Notes to Self

February 7, 2013 | Posted By: | News |

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“Inscription – The Crude House”
by Liu Yu Xi

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It matters not the height; if an immortal resides in a mountain it becomes famous.

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It matters not the depth; if a dragon lives in a body of water it becomes magical.

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This is a crude house; only I appreciate its fragrance.

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Moss ascends the steps, turning them green,
grass’ color enters the blinds, turning them blue.

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In talk and laughter there are scholars with profound knowledge,
and among those coming andgoing there are no illiterate men.

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One can play the lute and read the golden scriptures.

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There is no string or wind instruments to confuse the ear,
and no desk paper work to strain the body.

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It’s Zhu Ge’s thatched house in Nanyang; it’s Zi Yun’s gazebo in West Shu.

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Confucius says, “What crudeness is there?”


As Minister of Rites at the imperial court, Liu Yu Xi (772 – 842 C.E.) took part in the Yong Zhen Reform, which attempted to limit the power of the palace eunuchs and the provincial governors. When the Reform failed he was demoted to be a mere county administrative officer out in one of the provinces.Upon seeing that he continued to openly espouse the Reform Movement, the county head placed Liu’s living quarters in the crudest little house with only one room, contrary to existing remuneration regulations for his rank, which called for three chambers and three living rooms. Unbowed, Liu wrote this piece and had it inscribed in stone and erected outside the little house.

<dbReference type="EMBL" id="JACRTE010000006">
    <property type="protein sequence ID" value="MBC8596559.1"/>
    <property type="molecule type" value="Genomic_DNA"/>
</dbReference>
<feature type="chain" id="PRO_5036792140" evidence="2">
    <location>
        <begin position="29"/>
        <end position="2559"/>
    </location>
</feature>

John Berger points out the sexual inequality in western art. Here, I couldn’t help but notice that there is no nudity  at all in the culture I grew up with: in China. I studied paintings from ancient China, including major figurative paintings, bird-and-flower paintings. However. Chinese art’s greatest strength is in its landscape paintings. The landscape embodies the ideals of the Confucian[1] scholar and of Taoism[2]. The concept of withdrawal into the natural world always had been the major thematic focus of Chinese poets and painters. Faced with the failure of the human order, learned men sought permanence within the natural world, retreating into the mountains to find a sanctuary from the chaos of dynastic collapse. In picture art I see single figures drifting in the glorious landscape, or set in a tiny boat, flowing; or walking through gardens, searching; or disappearing in the cloudy mountains, waiting. They are often alone, never facing the viewer. Even the most figurative painting reminds us of spiritual distance from reality; the folds of their clothes embodied with the human figure; they become a metaphor for rocks, wind and water, emblems of the artist’s own character and spirit. I learned the traditional techniques of Chinese painting, Bimo, “brush and ink” at early age, which gave tangible substance to shape and surface. I was told that figures in Chinese art should dispersed with metaphor. In the ideal natural world.“GuiZhen” means the return to real. The art of mark-making embodied the cosmic human reality of Qi, the energy. The body is spirited away. Ancient Chinese artists believe a man’s studio or garden could be viewed as an extension of himself.  Paintings of such places often served to express the values of their owner. So painting was no longer about the description of the visible world but became a means of conveying the inner landscape of the artist’s heart and mind.